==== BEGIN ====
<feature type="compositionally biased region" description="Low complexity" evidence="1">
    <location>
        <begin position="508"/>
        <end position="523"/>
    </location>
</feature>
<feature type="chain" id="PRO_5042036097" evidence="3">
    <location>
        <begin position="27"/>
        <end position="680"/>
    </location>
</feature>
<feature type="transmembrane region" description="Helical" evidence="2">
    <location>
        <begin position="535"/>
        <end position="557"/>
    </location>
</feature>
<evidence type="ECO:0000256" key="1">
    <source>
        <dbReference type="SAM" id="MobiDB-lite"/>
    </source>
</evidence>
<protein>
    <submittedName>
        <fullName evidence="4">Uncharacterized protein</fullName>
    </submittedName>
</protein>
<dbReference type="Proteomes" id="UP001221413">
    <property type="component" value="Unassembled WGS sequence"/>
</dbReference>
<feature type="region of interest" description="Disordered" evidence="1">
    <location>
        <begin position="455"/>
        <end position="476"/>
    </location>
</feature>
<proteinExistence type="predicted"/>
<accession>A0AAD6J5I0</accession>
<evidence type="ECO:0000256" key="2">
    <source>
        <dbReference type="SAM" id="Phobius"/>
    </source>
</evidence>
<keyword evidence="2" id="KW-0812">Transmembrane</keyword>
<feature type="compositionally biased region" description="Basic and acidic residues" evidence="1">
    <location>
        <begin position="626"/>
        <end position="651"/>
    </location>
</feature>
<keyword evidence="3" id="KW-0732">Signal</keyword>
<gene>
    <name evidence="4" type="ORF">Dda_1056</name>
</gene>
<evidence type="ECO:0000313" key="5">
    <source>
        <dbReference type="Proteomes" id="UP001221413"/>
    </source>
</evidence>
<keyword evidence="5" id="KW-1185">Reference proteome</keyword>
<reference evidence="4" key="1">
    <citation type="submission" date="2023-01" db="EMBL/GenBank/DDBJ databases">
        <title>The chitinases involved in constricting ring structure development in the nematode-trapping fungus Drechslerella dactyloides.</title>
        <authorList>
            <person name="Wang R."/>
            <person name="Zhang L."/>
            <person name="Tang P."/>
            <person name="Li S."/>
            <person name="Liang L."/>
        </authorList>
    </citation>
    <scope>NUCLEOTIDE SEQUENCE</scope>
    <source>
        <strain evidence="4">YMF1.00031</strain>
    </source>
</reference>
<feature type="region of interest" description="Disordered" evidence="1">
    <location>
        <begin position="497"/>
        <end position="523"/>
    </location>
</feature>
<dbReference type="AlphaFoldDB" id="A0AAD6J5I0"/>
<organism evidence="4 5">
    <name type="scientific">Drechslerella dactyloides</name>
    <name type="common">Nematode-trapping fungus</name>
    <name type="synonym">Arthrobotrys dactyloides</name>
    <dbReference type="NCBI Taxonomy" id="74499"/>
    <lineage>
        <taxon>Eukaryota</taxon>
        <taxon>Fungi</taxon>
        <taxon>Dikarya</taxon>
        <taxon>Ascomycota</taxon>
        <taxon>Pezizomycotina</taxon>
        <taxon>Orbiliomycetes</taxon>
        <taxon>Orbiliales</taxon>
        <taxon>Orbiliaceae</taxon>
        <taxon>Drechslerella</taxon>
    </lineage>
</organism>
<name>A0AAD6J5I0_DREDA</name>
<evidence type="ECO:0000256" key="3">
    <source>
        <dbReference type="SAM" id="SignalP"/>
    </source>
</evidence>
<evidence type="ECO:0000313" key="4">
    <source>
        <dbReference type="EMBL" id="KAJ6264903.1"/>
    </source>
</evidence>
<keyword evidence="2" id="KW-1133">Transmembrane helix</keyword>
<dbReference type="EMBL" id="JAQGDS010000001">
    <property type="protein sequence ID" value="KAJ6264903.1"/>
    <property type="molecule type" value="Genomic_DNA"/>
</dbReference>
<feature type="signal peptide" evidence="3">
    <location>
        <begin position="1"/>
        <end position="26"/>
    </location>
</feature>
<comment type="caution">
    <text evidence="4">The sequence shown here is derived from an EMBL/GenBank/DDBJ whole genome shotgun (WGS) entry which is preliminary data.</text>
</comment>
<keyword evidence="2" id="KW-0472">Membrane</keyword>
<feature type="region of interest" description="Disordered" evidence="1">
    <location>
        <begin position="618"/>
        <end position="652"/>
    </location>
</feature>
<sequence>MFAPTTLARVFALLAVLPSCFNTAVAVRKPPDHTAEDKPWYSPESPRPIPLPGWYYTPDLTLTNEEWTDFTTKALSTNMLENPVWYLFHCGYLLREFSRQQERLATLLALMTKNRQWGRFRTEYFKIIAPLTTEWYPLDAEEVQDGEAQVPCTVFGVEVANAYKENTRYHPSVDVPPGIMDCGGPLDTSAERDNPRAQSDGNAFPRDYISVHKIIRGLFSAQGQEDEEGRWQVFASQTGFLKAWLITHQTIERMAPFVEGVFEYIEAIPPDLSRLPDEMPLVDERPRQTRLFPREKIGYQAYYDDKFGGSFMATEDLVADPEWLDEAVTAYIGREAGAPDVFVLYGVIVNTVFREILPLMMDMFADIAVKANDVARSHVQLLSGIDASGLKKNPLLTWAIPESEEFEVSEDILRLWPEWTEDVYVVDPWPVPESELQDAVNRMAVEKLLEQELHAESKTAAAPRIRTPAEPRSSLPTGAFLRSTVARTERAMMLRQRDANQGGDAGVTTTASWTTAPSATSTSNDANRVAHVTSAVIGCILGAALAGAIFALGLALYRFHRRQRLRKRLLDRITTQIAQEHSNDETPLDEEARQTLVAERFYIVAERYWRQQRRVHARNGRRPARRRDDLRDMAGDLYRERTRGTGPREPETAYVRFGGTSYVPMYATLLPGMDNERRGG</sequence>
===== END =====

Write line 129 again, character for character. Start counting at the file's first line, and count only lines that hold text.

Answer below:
    <location>